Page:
Thursday, April 2, 2009

WSJ: Individual Investors Pile into Citigroup (C)

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At first I sort of snickered when I read this story - "gosh, they will learn someday" I thought to myself. Then I realized with our tax dollars hard at work supporting their bid, they will probably make more money than any sort of rationale balanced fundamental based portfolio would. The fact Citigroup (C) stock is even in existence is a sad fact, but for that matter I guess it is superior to AIG (AIG) Fannie Mae (FNM) and Freddie Mac (FRE) which all still trade... why not.

I would normally end this with an admonishment that if you lose a ton of money (30,40,50%) you need to take some extremely risky bets to make it back in relatively quick fashion... but most likely I'll look back at this post with Citigroup (government backed and approved) surging in double digits in a few quarters, so I'll resist that Polaroid moment.


Per the Wall Street Journal
  • The old Wall Street adage about the dangers of catching a falling knife doesn't seem to be scaring individual investors away from Citigroup Inc. Some discount-brokerage firms report a surge of individual, or retail, investors buying shares of Citigroup during the past five months, amid the New York bank's stock-price slide. For some investors, the chance to buy a Dow Jones Industrial Average stock at a low price, and the hope for a quick buck on a rebound, have proved too tempting to refuse.
  • "We're speculators, and that can be really risky, but it's worth it to take a shot," said Jin Chen, a 22-year-old Rowland Heights, Calif., resident who recently bought 10,000 shares of Citigroup at $3.10 a share. "This is my opportunity to make some money."
  • Citigroup shares have consistently been among the most actively traded stocks during the past several months at online brokers TD Ameritrade Holding Corp., E*Trade Financial Corp. and TradeKing.
  • At TradeKing, an online-brokerage firm based in Boca Raton, Fla., about 9.3 million shares of Citigroup traded in March, compared with 3.4 million in February.
  • "Most brokerage customers are looking at a portfolio down 50% from a year ago, and thinking that they have to get even," said Don Montanaro, TradeKing's chairman and chief executive. "The self-directed are becoming more active, and that's the kind of behavior we're seeing with Citigroup."
  • Despite Citigroup's recent losses and worries about the impact of the recession, analysts' average price target for the stock is $3.53, according to nine analysts tracked by Thomson Reuters. That is 32% higher than the price Wednesday. David Trone, an analyst with Fox-Pitt Kelton, said in a recent report that he expects Citigroup shares "to gravitate back up toward the $3 mark once the emotion of the moment passes." (now if this WSJ writer was doing a service to readers he would point out what price target these same group of analysts had a year ago for Citigroup)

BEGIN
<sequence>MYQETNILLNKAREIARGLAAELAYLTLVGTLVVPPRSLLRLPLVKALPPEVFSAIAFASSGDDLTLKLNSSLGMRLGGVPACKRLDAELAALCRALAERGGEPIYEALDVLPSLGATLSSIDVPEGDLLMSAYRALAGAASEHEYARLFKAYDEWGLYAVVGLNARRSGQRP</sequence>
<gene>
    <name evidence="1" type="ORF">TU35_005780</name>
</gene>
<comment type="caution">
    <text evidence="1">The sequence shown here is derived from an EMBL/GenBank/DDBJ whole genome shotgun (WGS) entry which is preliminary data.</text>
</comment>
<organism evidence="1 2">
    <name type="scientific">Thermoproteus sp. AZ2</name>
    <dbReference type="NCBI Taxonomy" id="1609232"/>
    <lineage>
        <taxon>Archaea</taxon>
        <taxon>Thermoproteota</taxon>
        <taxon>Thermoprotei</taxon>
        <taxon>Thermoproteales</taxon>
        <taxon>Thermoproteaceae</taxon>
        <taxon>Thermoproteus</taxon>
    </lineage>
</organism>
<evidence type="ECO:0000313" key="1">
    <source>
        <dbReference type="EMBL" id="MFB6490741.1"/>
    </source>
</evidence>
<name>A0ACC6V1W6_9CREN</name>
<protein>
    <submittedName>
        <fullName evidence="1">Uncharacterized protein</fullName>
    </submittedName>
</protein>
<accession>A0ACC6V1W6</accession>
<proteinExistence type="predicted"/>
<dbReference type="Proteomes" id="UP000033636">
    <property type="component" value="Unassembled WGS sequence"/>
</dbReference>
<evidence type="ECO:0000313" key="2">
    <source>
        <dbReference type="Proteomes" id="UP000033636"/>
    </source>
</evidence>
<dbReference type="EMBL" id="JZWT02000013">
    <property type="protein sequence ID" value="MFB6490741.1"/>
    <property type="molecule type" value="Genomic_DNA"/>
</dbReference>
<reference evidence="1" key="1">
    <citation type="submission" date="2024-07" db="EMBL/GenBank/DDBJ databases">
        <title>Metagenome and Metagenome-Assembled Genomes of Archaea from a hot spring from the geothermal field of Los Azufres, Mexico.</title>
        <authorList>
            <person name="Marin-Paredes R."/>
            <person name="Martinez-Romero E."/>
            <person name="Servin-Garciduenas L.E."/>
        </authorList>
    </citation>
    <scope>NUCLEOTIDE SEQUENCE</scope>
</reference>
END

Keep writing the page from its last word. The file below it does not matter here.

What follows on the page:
• Part of Citigroup's appeal for speculative individual investors is sharp percentage swings in the stock. Not since the dot-com boom and crash have stock prices moved as erratically as during the past year, and Citigroup is an extreme case.
  • Several investors who recently bought shares of Citigroup said they are betting that the government won't allow the bank to fail. (once again, everything you learned for 5, 10, 15 years in the market means very little in this new day and age of government sponsored casino chip betting) Retail investors were intrigued when Chairman and CEO Vikram Pandit said there is no current need for more capital after the conversion of a large chunk of preferred stock into common shares. Meanwhile, he said in early March that the bank is off to a profitable start this year.
  • Casey Russell, a 32-year-old salesman from Little Elm, Texas, started buying and selling Citigroup shares in October, when they slumped to what he thought was a bottom at $20. (missed it by *that* much) Right now, Mr. Russell has about 3,000 shares that he plans to unload if the stock recovers. He says he has 10% to 15% of his portfolio at risk in Citigroup shares. "There's been a wildfire of fear about Citigroup," he said. "I'm like a lot of people who now get to own an icon, not just a brand. And I just feel like it can't get much worse for the company." (icon? eesh)
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